Sigh...I remember school and the pressure of oral tests, quizes and exams. Sure, the Teachers needed to see if we had retained what they had taught. Sure they made us jam all those facts in our brains, if only to make a good grade on the test. But at what cost? I also remember stomach aches, anxiety, headaches, lack of sleep in elementary and high school...and for some I knew in college, popping "energy pills" so they wouldn't need to sleep and could cram some more, over consumption of caffeine, etc. I was one of the lucky ones in college. I remembered most of what the lectures contained and studied a bit to remember the rest. And without the personal relationship with teachers, since class sizes in college are huge, I didn't feel the pressure to please them which kept my anxiety levels low.  I made high grades without all the negatives that went along with testing for some.

But...that is part of why I homeschool. I want to give my children a fun wonderful learning experience without all the stress of tests and bullies, and who's friends with whom today, and whether a teacher likes them (because let's face it, some teachers just don't like some students and they don't all hide it well). I have one child who is a perfectionist and one child who frustrates quite easily. I remember when I was teaching Kindergarten, the first time I put a red X on a math problem done wrong, the tears, the "sorry"s, the trauma. At the time, I chalked it up to melodrama but quickly realized that for my daughter, those X's were actually wounds on her ego. I know that sounds silly to some and others will say, "Well, that's life, sometimes we get things wrong and have to deal with it" and from an adults stand point you are right. But I asked myself  Why it needed to be the way it was, why she needed to grow a thicker skin AT FIVE YEARS OLD, and why can't learning be done without the X's?

So we stopped marking things wrong. I started to just erase the answer and have her correct it, and give her a red star when the page was all done correctly. My perfectionist rose to the challenge! When I would erase things, there were no tears as she knew she got as many chances as were needed to master something and there would be no red mark to mar the work when it was done right. We didn't test her either. There was no need. When a worksheet got done correctly with no need to erase any problems, I knew she had mastered the concept and that was enough.

When my son came home to school with us in Kindergarten (I am a firm believer in Preschool for children, but bring my kids home for their formal education), I wondered what his reaction would be to making corrections and X's. When I first tried the erase and correct method, he would sigh and say "I have to do it AGAIN?"  and when I put the X's on, he didn't care that he had gotten something wrong, he was just relieved to not have to keep working. The more we erased and corrected, or if he got the correction wrong and was asked to do it over again, the more frustration he experienced and the less he tried and madder he became and more shutting down he did.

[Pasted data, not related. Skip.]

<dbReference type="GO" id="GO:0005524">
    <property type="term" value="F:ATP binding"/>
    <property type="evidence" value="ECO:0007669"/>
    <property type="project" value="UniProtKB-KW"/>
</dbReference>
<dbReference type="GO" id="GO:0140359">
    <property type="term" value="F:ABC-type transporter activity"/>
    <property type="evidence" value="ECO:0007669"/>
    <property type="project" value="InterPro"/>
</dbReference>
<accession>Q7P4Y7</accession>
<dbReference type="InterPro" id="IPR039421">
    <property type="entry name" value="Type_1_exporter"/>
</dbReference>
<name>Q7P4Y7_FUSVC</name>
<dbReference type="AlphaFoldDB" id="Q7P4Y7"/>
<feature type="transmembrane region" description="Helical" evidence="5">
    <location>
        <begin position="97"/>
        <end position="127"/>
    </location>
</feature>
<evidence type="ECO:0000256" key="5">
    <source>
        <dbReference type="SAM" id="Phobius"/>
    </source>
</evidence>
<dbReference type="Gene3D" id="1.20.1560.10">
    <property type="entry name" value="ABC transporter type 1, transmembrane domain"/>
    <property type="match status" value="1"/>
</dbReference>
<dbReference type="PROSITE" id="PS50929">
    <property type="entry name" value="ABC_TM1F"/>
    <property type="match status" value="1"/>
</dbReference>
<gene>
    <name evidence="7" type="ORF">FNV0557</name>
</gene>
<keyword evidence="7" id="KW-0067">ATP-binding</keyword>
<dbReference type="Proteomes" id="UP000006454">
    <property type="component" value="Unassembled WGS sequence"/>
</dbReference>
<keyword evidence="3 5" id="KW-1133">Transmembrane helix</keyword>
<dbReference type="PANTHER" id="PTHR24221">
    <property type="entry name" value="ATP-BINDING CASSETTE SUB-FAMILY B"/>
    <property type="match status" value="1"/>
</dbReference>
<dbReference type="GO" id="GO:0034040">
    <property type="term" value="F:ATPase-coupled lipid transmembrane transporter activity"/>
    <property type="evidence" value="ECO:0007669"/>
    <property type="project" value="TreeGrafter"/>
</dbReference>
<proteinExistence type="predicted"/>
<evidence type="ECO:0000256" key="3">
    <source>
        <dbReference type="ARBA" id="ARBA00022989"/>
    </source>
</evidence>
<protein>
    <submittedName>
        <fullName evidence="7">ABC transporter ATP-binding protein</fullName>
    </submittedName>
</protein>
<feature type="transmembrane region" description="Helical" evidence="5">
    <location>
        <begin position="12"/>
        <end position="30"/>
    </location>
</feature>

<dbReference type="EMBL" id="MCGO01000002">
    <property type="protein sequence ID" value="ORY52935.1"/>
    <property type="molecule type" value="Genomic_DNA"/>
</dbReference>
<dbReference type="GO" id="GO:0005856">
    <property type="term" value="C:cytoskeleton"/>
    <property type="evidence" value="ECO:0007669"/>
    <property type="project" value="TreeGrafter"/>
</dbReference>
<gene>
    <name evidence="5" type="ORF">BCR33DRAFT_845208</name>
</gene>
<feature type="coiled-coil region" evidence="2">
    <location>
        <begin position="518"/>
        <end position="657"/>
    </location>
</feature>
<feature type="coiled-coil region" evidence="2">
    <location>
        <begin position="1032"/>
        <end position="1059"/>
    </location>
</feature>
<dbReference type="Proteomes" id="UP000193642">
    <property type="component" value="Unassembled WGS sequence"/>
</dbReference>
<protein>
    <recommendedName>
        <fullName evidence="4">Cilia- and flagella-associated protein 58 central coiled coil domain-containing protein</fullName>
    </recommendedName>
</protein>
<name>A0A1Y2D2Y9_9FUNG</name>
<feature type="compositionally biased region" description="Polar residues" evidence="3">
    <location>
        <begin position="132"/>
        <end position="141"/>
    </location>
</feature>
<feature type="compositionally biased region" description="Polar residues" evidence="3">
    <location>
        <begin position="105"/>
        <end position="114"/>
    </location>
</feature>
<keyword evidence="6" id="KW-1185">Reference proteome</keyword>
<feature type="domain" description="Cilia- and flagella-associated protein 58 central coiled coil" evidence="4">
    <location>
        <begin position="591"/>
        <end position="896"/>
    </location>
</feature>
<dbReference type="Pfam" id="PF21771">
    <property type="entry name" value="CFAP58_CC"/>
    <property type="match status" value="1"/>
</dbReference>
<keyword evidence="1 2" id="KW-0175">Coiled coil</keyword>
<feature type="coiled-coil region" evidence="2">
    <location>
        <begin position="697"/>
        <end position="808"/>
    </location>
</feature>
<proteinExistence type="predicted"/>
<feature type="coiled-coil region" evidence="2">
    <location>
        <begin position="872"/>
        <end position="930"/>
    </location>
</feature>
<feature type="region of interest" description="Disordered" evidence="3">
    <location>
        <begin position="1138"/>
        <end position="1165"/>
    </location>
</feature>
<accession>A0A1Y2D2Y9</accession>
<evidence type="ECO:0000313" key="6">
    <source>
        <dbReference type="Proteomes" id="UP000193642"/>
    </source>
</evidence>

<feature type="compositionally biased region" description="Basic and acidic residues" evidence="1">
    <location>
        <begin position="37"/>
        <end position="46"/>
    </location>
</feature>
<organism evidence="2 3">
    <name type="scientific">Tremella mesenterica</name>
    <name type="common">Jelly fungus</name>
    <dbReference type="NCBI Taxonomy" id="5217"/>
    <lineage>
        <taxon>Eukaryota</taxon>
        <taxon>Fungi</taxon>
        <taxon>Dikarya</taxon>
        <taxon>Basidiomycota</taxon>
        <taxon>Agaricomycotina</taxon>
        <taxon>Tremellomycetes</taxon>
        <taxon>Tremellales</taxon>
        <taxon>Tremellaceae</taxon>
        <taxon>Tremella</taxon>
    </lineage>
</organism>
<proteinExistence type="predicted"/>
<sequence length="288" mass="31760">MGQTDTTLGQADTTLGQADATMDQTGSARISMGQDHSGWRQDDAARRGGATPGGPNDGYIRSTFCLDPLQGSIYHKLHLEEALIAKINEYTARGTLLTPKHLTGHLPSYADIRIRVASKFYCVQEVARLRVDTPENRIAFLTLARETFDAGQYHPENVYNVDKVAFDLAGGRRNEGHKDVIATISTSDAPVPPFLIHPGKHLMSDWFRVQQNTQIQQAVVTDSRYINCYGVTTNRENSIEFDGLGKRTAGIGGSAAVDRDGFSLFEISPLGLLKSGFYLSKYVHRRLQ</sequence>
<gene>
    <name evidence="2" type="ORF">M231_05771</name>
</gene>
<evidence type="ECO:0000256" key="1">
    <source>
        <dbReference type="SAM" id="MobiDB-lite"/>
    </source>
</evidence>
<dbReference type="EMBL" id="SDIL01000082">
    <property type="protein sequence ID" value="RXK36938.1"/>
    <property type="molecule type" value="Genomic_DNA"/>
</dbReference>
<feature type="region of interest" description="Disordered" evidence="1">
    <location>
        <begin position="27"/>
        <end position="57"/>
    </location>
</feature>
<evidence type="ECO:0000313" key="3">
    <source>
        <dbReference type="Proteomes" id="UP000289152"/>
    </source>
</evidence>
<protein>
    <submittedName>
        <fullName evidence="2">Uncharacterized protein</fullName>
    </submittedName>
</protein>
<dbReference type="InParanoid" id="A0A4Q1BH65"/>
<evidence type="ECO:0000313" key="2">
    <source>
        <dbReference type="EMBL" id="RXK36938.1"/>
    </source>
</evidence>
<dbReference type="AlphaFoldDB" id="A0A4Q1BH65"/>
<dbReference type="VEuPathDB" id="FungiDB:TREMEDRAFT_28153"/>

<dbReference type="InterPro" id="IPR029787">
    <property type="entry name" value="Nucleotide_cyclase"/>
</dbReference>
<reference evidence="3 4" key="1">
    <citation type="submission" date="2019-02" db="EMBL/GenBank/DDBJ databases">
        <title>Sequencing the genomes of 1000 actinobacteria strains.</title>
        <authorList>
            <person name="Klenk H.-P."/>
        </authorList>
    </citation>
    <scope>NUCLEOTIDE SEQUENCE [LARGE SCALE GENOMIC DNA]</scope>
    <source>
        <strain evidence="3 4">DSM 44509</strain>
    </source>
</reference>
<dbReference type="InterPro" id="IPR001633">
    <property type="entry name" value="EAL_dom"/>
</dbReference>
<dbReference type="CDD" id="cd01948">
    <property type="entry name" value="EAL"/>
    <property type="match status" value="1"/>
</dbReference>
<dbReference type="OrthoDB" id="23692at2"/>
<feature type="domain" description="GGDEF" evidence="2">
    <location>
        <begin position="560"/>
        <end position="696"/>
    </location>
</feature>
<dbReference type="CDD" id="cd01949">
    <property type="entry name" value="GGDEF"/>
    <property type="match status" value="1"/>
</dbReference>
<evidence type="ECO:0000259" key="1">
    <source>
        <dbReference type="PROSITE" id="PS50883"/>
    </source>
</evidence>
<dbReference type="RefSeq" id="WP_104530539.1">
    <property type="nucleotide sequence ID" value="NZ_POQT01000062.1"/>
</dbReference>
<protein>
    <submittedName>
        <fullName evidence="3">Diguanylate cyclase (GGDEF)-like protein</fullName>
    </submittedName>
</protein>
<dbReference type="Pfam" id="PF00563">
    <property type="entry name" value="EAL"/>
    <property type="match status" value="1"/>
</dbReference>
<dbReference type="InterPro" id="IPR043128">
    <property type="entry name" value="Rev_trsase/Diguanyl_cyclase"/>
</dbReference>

So I thought about it and came up with this method for him. I will erase and ask him to correct the first time, with a little help from me. If he really doesn't get the concept, or that particular problem, I put it on the board and we leave it there till tomorrow. Then we work it out on the board together and when he is given the workbook again, later in the morning, he remembers working on it and can do it himself. Then I make a mental note to revisit this subject matter again with him next week sometime in the form of a worksheet or even just an oral problem. This has helped instill confidence in him and helps keep his frustration levels down. And I also taught him that it was OK to ask for help BEFORE getting the problem wrong, that if he didn't get something, it was fine.  Part of his issue was also watching his sister. In his eyes everything came easy to her and hard to him. In our years of homeschooling, he realizes that is not true and in fact I find him helping her with her history and science and she helping him with his Language Arts.